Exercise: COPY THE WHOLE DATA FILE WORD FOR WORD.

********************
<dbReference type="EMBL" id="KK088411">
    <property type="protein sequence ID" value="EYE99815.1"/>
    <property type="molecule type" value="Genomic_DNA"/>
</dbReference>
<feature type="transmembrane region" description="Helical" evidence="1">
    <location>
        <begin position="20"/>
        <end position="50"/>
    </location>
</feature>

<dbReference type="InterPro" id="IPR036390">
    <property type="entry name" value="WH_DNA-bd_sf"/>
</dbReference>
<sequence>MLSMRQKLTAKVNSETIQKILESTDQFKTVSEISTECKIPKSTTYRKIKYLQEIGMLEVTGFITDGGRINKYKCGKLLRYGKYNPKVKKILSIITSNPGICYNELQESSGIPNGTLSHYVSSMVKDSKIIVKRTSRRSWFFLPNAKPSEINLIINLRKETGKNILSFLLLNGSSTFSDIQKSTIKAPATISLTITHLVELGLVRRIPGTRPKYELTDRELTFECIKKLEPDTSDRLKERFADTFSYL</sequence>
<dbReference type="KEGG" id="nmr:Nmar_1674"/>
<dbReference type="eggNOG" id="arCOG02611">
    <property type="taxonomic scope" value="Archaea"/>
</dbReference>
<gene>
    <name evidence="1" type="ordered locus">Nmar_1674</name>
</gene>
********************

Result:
<dbReference type="EMBL" id="KK088411">
    <property type="protein sequence ID" value="EYE99815.1"/>
    <property type="molecule type" value="Genomic_DNA"/>
</dbReference>
<feature type="transmembrane region" description="Helical" evidence="1">
    <location>
        <begin position="20"/>
        <end position="50"/>
    </location>
</feature>

<dbReference type="InterPro" id="IPR036390">
    <property type="entry name" value="WH_DNA-bd_sf"/>
</dbReference>
<sequence>MLSMRQKLTAKVNSETIQKILESTDQFKTVSEISTECKIPKSTTYRKIKYLQEIGMLEVTGFITDGGRINKYKCGKLLRYGKYNPKVKKILSIITSNPGICYNELQESSGIPNGTLSHYVSSMVKDSKIIVKRTSRRSWFFLPNAKPSEINLIINLRKETGKNILSFLLLNGSSTFSDIQKSTIKAPATISLTITHLVELGLVRRIPGTRPKYELTDRELTFECIKKLEPDTSDRLKERFADTFSYL</sequence>
<dbReference type="KEGG" id="nmr:Nmar_1674"/>
<dbReference type="eggNOG" id="arCOG02611">
    <property type="taxonomic scope" value="Archaea"/>
</dbReference>
<gene>
    <name evidence="1" type="ordered locus">Nmar_1674</name>
</gene>